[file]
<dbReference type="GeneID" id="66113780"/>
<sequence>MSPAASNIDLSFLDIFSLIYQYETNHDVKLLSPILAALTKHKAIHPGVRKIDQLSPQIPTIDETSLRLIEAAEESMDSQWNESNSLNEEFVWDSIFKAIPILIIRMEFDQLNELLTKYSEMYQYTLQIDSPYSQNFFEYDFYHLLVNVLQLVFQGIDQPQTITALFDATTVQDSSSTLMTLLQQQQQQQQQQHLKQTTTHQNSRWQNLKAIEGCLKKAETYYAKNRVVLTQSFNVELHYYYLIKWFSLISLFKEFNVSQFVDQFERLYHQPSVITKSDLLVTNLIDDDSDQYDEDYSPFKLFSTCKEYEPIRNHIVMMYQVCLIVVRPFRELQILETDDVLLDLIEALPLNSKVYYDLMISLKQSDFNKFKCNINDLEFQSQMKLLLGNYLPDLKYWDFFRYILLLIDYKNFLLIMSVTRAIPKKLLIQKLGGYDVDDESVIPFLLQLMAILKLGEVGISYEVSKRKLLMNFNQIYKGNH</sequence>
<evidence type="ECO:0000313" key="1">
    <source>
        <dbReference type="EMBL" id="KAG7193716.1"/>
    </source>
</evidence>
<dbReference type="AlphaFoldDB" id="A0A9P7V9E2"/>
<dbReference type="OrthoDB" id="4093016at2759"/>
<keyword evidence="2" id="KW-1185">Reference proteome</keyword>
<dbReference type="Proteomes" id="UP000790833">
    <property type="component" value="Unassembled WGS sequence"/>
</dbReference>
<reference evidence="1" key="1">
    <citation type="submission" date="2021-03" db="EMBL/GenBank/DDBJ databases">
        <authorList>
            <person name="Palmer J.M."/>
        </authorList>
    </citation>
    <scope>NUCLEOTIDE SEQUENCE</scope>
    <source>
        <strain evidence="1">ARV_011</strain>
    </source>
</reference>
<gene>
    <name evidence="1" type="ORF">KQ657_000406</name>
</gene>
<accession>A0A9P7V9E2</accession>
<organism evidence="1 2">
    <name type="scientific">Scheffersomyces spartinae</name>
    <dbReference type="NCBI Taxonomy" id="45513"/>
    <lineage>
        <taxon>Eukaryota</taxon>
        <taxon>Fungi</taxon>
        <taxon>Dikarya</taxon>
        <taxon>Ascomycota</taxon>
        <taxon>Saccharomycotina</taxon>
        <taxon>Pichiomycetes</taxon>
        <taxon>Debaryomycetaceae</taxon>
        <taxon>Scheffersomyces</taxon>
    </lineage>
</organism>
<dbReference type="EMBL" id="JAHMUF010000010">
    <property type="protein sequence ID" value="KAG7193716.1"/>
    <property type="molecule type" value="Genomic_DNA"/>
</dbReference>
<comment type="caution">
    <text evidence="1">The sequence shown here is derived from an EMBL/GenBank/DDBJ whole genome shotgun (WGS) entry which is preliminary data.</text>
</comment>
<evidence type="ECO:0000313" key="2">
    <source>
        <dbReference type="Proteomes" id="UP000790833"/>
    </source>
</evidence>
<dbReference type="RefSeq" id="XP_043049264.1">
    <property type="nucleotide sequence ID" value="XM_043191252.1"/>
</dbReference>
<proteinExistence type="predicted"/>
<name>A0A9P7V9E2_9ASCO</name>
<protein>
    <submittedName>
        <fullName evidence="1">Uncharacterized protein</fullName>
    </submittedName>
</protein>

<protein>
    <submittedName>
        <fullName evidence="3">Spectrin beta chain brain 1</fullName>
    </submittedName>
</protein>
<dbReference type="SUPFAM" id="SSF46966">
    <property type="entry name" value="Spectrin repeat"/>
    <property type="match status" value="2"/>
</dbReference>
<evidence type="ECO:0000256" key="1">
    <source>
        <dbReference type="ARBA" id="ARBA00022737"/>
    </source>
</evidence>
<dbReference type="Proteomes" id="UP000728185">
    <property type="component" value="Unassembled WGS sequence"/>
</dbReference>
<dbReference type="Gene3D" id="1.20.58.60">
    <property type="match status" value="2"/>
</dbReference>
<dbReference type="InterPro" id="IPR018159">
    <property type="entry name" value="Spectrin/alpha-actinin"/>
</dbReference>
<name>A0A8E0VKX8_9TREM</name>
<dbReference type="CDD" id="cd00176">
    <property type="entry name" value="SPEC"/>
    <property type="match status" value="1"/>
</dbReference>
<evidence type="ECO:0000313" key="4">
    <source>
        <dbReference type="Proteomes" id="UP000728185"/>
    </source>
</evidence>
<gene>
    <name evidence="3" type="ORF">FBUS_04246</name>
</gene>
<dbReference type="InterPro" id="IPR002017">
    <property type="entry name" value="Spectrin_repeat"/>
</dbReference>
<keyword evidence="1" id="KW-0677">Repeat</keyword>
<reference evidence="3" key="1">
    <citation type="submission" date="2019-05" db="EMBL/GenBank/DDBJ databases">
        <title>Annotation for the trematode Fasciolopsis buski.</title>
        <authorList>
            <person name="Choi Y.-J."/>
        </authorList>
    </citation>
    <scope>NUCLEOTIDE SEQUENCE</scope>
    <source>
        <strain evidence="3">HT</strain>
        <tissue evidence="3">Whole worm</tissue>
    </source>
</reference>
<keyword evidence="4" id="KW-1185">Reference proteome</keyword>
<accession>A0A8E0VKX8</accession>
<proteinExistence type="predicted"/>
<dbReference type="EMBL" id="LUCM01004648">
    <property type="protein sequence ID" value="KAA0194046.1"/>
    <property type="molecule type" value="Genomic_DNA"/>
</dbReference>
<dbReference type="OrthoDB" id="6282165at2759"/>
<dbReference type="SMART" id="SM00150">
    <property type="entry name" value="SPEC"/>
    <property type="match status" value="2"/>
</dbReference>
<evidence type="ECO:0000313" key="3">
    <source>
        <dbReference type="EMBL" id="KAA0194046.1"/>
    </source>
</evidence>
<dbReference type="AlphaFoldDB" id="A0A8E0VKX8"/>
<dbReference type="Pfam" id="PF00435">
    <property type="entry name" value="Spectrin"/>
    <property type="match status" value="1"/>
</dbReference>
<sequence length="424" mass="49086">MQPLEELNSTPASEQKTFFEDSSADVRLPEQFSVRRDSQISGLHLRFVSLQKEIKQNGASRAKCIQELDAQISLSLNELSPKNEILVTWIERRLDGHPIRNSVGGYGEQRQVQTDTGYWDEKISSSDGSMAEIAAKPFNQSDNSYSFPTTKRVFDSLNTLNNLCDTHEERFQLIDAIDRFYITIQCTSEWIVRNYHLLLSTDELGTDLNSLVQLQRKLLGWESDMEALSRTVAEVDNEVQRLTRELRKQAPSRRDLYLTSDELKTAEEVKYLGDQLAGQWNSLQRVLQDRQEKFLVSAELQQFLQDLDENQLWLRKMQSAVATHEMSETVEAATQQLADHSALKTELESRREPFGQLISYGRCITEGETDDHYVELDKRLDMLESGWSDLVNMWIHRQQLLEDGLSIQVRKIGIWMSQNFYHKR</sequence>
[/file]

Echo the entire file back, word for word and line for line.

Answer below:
<dbReference type="GeneID" id="66113780"/>
<sequence>MSPAASNIDLSFLDIFSLIYQYETNHDVKLLSPILAALTKHKAIHPGVRKIDQLSPQIPTIDETSLRLIEAAEESMDSQWNESNSLNEEFVWDSIFKAIPILIIRMEFDQLNELLTKYSEMYQYTLQIDSPYSQNFFEYDFYHLLVNVLQLVFQGIDQPQTITALFDATTVQDSSSTLMTLLQQQQQQQQQQHLKQTTTHQNSRWQNLKAIEGCLKKAETYYAKNRVVLTQSFNVELHYYYLIKWFSLISLFKEFNVSQFVDQFERLYHQPSVITKSDLLVTNLIDDDSDQYDEDYSPFKLFSTCKEYEPIRNHIVMMYQVCLIVVRPFRELQILETDDVLLDLIEALPLNSKVYYDLMISLKQSDFNKFKCNINDLEFQSQMKLLLGNYLPDLKYWDFFRYILLLIDYKNFLLIMSVTRAIPKKLLIQKLGGYDVDDESVIPFLLQLMAILKLGEVGISYEVSKRKLLMNFNQIYKGNH</sequence>
<evidence type="ECO:0000313" key="1">
    <source>
        <dbReference type="EMBL" id="KAG7193716.1"/>
    </source>
</evidence>
<dbReference type="AlphaFoldDB" id="A0A9P7V9E2"/>
<dbReference type="OrthoDB" id="4093016at2759"/>
<keyword evidence="2" id="KW-1185">Reference proteome</keyword>
<dbReference type="Proteomes" id="UP000790833">
    <property type="component" value="Unassembled WGS sequence"/>
</dbReference>
<reference evidence="1" key="1">
    <citation type="submission" date="2021-03" db="EMBL/GenBank/DDBJ databases">
        <authorList>
            <person name="Palmer J.M."/>
        </authorList>
    </citation>
    <scope>NUCLEOTIDE SEQUENCE</scope>
    <source>
        <strain evidence="1">ARV_011</strain>
    </source>
</reference>
<gene>
    <name evidence="1" type="ORF">KQ657_000406</name>
</gene>
<accession>A0A9P7V9E2</accession>
<organism evidence="1 2">
    <name type="scientific">Scheffersomyces spartinae</name>
    <dbReference type="NCBI Taxonomy" id="45513"/>
    <lineage>
        <taxon>Eukaryota</taxon>
        <taxon>Fungi</taxon>
        <taxon>Dikarya</taxon>
        <taxon>Ascomycota</taxon>
        <taxon>Saccharomycotina</taxon>
        <taxon>Pichiomycetes</taxon>
        <taxon>Debaryomycetaceae</taxon>
        <taxon>Scheffersomyces</taxon>
    </lineage>
</organism>
<dbReference type="EMBL" id="JAHMUF010000010">
    <property type="protein sequence ID" value="KAG7193716.1"/>
    <property type="molecule type" value="Genomic_DNA"/>
</dbReference>
<comment type="caution">
    <text evidence="1">The sequence shown here is derived from an EMBL/GenBank/DDBJ whole genome shotgun (WGS) entry which is preliminary data.</text>
</comment>
<evidence type="ECO:0000313" key="2">
    <source>
        <dbReference type="Proteomes" id="UP000790833"/>
    </source>
</evidence>
<dbReference type="RefSeq" id="XP_043049264.1">
    <property type="nucleotide sequence ID" value="XM_043191252.1"/>
</dbReference>
<proteinExistence type="predicted"/>
<name>A0A9P7V9E2_9ASCO</name>
<protein>
    <submittedName>
        <fullName evidence="1">Uncharacterized protein</fullName>
    </submittedName>
</protein>

<protein>
    <submittedName>
        <fullName evidence="3">Spectrin beta chain brain 1</fullName>
    </submittedName>
</protein>
<dbReference type="SUPFAM" id="SSF46966">
    <property type="entry name" value="Spectrin repeat"/>
    <property type="match status" value="2"/>
</dbReference>
<evidence type="ECO:0000256" key="1">
    <source>
        <dbReference type="ARBA" id="ARBA00022737"/>
    </source>
</evidence>
<dbReference type="Proteomes" id="UP000728185">
    <property type="component" value="Unassembled WGS sequence"/>
</dbReference>
<dbReference type="Gene3D" id="1.20.58.60">
    <property type="match status" value="2"/>
</dbReference>
<dbReference type="InterPro" id="IPR018159">
    <property type="entry name" value="Spectrin/alpha-actinin"/>
</dbReference>
<name>A0A8E0VKX8_9TREM</name>
<dbReference type="CDD" id="cd00176">
    <property type="entry name" value="SPEC"/>
    <property type="match status" value="1"/>
</dbReference>
<evidence type="ECO:0000313" key="4">
    <source>
        <dbReference type="Proteomes" id="UP000728185"/>
    </source>
</evidence>
<gene>
    <name evidence="3" type="ORF">FBUS_04246</name>
</gene>
<dbReference type="InterPro" id="IPR002017">
    <property type="entry name" value="Spectrin_repeat"/>
</dbReference>
<keyword evidence="1" id="KW-0677">Repeat</keyword>
<reference evidence="3" key="1">
    <citation type="submission" date="2019-05" db="EMBL/GenBank/DDBJ databases">
        <title>Annotation for the trematode Fasciolopsis buski.</title>
        <authorList>
            <person name="Choi Y.-J."/>
        </authorList>
    </citation>
    <scope>NUCLEOTIDE SEQUENCE</scope>
    <source>
        <strain evidence="3">HT</strain>
        <tissue evidence="3">Whole worm</tissue>
    </source>
</reference>
<keyword evidence="4" id="KW-1185">Reference proteome</keyword>
<accession>A0A8E0VKX8</accession>
<proteinExistence type="predicted"/>
<dbReference type="EMBL" id="LUCM01004648">
    <property type="protein sequence ID" value="KAA0194046.1"/>
    <property type="molecule type" value="Genomic_DNA"/>
</dbReference>
<dbReference type="OrthoDB" id="6282165at2759"/>
<dbReference type="SMART" id="SM00150">
    <property type="entry name" value="SPEC"/>
    <property type="match status" value="2"/>
</dbReference>
<evidence type="ECO:0000313" key="3">
    <source>
        <dbReference type="EMBL" id="KAA0194046.1"/>
    </source>
</evidence>
<dbReference type="AlphaFoldDB" id="A0A8E0VKX8"/>
<dbReference type="Pfam" id="PF00435">
    <property type="entry name" value="Spectrin"/>
    <property type="match status" value="1"/>
</dbReference>
<sequence length="424" mass="49086">MQPLEELNSTPASEQKTFFEDSSADVRLPEQFSVRRDSQISGLHLRFVSLQKEIKQNGASRAKCIQELDAQISLSLNELSPKNEILVTWIERRLDGHPIRNSVGGYGEQRQVQTDTGYWDEKISSSDGSMAEIAAKPFNQSDNSYSFPTTKRVFDSLNTLNNLCDTHEERFQLIDAIDRFYITIQCTSEWIVRNYHLLLSTDELGTDLNSLVQLQRKLLGWESDMEALSRTVAEVDNEVQRLTRELRKQAPSRRDLYLTSDELKTAEEVKYLGDQLAGQWNSLQRVLQDRQEKFLVSAELQQFLQDLDENQLWLRKMQSAVATHEMSETVEAATQQLADHSALKTELESRREPFGQLISYGRCITEGETDDHYVELDKRLDMLESGWSDLVNMWIHRQQLLEDGLSIQVRKIGIWMSQNFYHKR</sequence>